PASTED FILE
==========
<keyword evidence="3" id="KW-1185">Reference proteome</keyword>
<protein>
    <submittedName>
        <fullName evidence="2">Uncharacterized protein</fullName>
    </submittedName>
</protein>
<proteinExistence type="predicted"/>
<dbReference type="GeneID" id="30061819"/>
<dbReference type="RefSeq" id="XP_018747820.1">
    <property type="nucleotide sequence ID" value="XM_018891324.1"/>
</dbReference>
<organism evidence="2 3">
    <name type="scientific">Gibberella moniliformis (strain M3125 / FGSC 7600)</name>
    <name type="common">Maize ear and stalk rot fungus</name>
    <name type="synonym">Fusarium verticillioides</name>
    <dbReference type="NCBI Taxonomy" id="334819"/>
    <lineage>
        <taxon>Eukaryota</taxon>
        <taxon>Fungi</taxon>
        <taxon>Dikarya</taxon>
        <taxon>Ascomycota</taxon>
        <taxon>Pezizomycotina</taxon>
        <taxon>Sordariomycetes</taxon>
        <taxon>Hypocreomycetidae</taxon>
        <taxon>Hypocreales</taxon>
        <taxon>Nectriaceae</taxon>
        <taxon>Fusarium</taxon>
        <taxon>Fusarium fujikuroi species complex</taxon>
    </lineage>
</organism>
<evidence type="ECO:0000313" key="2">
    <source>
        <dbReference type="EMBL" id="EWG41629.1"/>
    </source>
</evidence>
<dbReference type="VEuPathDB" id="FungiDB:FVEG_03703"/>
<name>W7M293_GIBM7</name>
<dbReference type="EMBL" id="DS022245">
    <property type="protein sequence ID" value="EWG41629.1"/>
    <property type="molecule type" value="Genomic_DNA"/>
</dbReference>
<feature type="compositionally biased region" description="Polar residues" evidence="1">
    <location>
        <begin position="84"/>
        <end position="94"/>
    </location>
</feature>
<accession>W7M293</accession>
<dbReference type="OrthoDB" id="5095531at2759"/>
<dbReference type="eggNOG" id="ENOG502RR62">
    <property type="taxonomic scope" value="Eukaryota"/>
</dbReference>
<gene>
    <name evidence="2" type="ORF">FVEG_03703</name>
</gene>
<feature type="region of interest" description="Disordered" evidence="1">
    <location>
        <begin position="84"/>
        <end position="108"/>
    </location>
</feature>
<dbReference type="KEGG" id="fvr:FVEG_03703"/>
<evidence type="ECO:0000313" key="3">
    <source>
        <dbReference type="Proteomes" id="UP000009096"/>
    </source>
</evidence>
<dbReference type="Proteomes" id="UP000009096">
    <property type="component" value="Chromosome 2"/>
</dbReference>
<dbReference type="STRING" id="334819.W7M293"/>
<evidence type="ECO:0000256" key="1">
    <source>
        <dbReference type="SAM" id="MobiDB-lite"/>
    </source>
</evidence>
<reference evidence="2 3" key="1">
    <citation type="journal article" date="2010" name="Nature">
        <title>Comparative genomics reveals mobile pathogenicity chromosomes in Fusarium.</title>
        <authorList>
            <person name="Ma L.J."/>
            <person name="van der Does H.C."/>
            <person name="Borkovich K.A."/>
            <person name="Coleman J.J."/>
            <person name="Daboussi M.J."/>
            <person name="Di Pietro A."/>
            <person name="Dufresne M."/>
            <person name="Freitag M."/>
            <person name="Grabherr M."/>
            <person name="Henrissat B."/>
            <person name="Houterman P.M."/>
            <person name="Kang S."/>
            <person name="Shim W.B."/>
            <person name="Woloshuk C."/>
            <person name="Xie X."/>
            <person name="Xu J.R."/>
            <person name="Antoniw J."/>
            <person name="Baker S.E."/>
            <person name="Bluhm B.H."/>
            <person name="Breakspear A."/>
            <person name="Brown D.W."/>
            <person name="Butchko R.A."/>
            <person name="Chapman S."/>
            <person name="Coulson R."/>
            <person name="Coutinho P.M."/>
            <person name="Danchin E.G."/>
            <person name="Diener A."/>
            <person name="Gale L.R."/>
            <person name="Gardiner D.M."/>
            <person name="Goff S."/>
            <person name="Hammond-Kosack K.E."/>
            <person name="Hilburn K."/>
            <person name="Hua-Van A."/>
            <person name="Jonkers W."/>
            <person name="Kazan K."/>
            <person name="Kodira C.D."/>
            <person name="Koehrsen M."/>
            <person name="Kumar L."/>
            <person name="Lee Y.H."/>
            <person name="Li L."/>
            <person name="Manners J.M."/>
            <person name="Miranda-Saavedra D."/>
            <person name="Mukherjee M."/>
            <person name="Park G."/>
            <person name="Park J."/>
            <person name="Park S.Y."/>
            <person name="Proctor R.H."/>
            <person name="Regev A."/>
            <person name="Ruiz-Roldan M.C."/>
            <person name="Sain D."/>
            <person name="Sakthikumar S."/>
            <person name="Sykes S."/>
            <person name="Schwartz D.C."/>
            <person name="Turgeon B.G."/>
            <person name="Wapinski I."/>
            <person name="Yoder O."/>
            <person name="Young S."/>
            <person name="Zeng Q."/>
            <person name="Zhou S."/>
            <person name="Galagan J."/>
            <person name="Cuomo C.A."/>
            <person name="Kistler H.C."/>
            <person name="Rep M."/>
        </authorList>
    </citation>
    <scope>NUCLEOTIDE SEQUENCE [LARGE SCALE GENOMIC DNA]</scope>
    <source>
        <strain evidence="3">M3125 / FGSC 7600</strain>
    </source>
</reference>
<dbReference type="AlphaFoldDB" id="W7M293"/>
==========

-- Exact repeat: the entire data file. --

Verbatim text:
<keyword evidence="3" id="KW-1185">Reference proteome</keyword>
<protein>
    <submittedName>
        <fullName evidence="2">Uncharacterized protein</fullName>
    </submittedName>
</protein>
<proteinExistence type="predicted"/>
<dbReference type="GeneID" id="30061819"/>
<dbReference type="RefSeq" id="XP_018747820.1">
    <property type="nucleotide sequence ID" value="XM_018891324.1"/>
</dbReference>
<organism evidence="2 3">
    <name type="scientific">Gibberella moniliformis (strain M3125 / FGSC 7600)</name>
    <name type="common">Maize ear and stalk rot fungus</name>
    <name type="synonym">Fusarium verticillioides</name>
    <dbReference type="NCBI Taxonomy" id="334819"/>
    <lineage>
        <taxon>Eukaryota</taxon>
        <taxon>Fungi</taxon>
        <taxon>Dikarya</taxon>
        <taxon>Ascomycota</taxon>
        <taxon>Pezizomycotina</taxon>
        <taxon>Sordariomycetes</taxon>
        <taxon>Hypocreomycetidae</taxon>
        <taxon>Hypocreales</taxon>
        <taxon>Nectriaceae</taxon>
        <taxon>Fusarium</taxon>
        <taxon>Fusarium fujikuroi species complex</taxon>
    </lineage>
</organism>
<evidence type="ECO:0000313" key="2">
    <source>
        <dbReference type="EMBL" id="EWG41629.1"/>
    </source>
</evidence>
<dbReference type="VEuPathDB" id="FungiDB:FVEG_03703"/>
<name>W7M293_GIBM7</name>
<dbReference type="EMBL" id="DS022245">
    <property type="protein sequence ID" value="EWG41629.1"/>
    <property type="molecule type" value="Genomic_DNA"/>
</dbReference>
<feature type="compositionally biased region" description="Polar residues" evidence="1">
    <location>
        <begin position="84"/>
        <end position="94"/>
    </location>
</feature>
<accession>W7M293</accession>
<dbReference type="OrthoDB" id="5095531at2759"/>
<dbReference type="eggNOG" id="ENOG502RR62">
    <property type="taxonomic scope" value="Eukaryota"/>
</dbReference>
<gene>
    <name evidence="2" type="ORF">FVEG_03703</name>
</gene>
<feature type="region of interest" description="Disordered" evidence="1">
    <location>
        <begin position="84"/>
        <end position="108"/>
    </location>
</feature>
<dbReference type="KEGG" id="fvr:FVEG_03703"/>
<evidence type="ECO:0000313" key="3">
    <source>
        <dbReference type="Proteomes" id="UP000009096"/>
    </source>
</evidence>
<dbReference type="Proteomes" id="UP000009096">
    <property type="component" value="Chromosome 2"/>
</dbReference>
<dbReference type="STRING" id="334819.W7M293"/>
<evidence type="ECO:0000256" key="1">
    <source>
        <dbReference type="SAM" id="MobiDB-lite"/>
    </source>
</evidence>
<reference evidence="2 3" key="1">
    <citation type="journal article" date="2010" name="Nature">
        <title>Comparative genomics reveals mobile pathogenicity chromosomes in Fusarium.</title>
        <authorList>
            <person name="Ma L.J."/>
            <person name="van der Does H.C."/>
            <person name="Borkovich K.A."/>
            <person name="Coleman J.J."/>
            <person name="Daboussi M.J."/>
            <person name="Di Pietro A."/>
            <person name="Dufresne M."/>
            <person name="Freitag M."/>
            <person name="Grabherr M."/>
            <person name="Henrissat B."/>
            <person name="Houterman P.M."/>
            <person name="Kang S."/>
            <person name="Shim W.B."/>
            <person name="Woloshuk C."/>
            <person name="Xie X."/>
            <person name="Xu J.R."/>
            <person name="Antoniw J."/>
            <person name="Baker S.E."/>
            <person name="Bluhm B.H."/>
            <person name="Breakspear A."/>
            <person name="Brown D.W."/>
            <person name="Butchko R.A."/>
            <person name="Chapman S."/>
            <person name="Coulson R."/>
            <person name="Coutinho P.M."/>
            <person name="Danchin E.G."/>
            <person name="Diener A."/>
            <person name="Gale L.R."/>
            <person name="Gardiner D.M."/>
            <person name="Goff S."/>
            <person name="Hammond-Kosack K.E."/>
            <person name="Hilburn K."/>
            <person name="Hua-Van A."/>
            <person name="Jonkers W."/>
            <person name="Kazan K."/>
            <person name="Kodira C.D."/>
            <person name="Koehrsen M."/>
            <person name="Kumar L."/>
            <person name="Lee Y.H."/>
            <person name="Li L."/>
            <person name="Manners J.M."/>
            <person name="Miranda-Saavedra D."/>
            <person name="Mukherjee M."/>
            <person name="Park G."/>
            <person name="Park J."/>
            <person name="Park S.Y."/>
            <person name="Proctor R.H."/>
            <person name="Regev A."/>
            <person name="Ruiz-Roldan M.C."/>
            <person name="Sain D."/>
            <person name="Sakthikumar S."/>
            <person name="Sykes S."/>
            <person name="Schwartz D.C."/>
            <person name="Turgeon B.G."/>
            <person name="Wapinski I."/>
            <person name="Yoder O."/>
            <person name="Young S."/>
            <person name="Zeng Q."/>
            <person name="Zhou S."/>
            <person name="Galagan J."/>
            <person name="Cuomo C.A."/>
            <person name="Kistler H.C."/>
            <person name="Rep M."/>
        </authorList>
    </citation>
    <scope>NUCLEOTIDE SEQUENCE [LARGE SCALE GENOMIC DNA]</scope>
    <source>
        <strain evidence="3">M3125 / FGSC 7600</strain>
    </source>
</reference>
<dbReference type="AlphaFoldDB" id="W7M293"/>